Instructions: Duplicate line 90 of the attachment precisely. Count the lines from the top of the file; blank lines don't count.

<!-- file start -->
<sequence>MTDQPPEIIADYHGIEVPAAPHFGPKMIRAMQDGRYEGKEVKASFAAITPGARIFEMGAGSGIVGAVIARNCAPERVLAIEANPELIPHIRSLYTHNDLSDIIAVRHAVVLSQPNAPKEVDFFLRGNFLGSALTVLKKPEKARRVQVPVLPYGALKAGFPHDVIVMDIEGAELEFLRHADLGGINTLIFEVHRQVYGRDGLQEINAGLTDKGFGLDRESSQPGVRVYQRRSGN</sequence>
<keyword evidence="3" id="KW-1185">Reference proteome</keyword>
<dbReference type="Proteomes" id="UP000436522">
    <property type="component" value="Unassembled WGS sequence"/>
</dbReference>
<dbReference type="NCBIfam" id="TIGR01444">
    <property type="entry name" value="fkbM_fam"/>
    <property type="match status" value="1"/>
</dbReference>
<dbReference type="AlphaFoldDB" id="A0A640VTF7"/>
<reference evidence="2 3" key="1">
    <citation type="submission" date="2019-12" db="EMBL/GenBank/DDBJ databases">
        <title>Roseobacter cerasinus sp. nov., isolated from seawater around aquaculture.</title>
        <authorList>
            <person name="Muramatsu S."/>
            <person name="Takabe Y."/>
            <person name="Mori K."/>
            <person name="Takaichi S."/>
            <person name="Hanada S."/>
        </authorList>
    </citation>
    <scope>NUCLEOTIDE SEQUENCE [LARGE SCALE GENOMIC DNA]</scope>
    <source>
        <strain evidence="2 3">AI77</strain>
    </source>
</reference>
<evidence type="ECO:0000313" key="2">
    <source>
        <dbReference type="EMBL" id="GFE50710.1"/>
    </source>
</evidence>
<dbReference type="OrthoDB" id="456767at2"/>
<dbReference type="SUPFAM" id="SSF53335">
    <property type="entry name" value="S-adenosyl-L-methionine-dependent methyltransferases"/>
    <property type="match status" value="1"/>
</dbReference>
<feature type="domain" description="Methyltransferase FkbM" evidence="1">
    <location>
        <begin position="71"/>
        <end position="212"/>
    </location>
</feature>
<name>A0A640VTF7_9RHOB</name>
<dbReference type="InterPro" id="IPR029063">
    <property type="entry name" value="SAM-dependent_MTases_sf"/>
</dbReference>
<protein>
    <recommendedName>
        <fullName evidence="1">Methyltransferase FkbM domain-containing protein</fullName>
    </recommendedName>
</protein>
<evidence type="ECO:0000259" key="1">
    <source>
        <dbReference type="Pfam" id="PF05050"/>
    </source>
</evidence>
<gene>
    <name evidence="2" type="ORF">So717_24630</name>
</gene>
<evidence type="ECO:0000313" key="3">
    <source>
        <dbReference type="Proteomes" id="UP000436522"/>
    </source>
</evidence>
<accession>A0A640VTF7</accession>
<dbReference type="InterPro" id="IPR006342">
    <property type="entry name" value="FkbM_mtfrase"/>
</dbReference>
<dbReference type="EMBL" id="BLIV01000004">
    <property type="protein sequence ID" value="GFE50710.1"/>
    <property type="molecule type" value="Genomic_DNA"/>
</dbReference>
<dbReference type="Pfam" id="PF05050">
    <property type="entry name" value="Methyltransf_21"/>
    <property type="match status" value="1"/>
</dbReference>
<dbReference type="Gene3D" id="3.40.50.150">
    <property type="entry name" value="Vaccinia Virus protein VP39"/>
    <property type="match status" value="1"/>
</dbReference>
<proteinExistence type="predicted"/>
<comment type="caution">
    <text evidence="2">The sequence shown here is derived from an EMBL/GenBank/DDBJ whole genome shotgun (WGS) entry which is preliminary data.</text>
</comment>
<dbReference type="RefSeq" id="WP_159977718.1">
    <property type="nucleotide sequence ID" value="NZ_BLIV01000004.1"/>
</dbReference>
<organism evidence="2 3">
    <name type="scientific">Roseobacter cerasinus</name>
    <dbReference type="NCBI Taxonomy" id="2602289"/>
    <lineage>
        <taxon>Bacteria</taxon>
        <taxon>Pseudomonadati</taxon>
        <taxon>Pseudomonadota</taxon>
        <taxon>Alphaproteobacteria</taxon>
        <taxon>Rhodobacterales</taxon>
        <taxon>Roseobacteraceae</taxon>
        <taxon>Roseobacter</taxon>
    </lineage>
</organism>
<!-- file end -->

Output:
    <dbReference type="NCBI Taxonomy" id="2602289"/>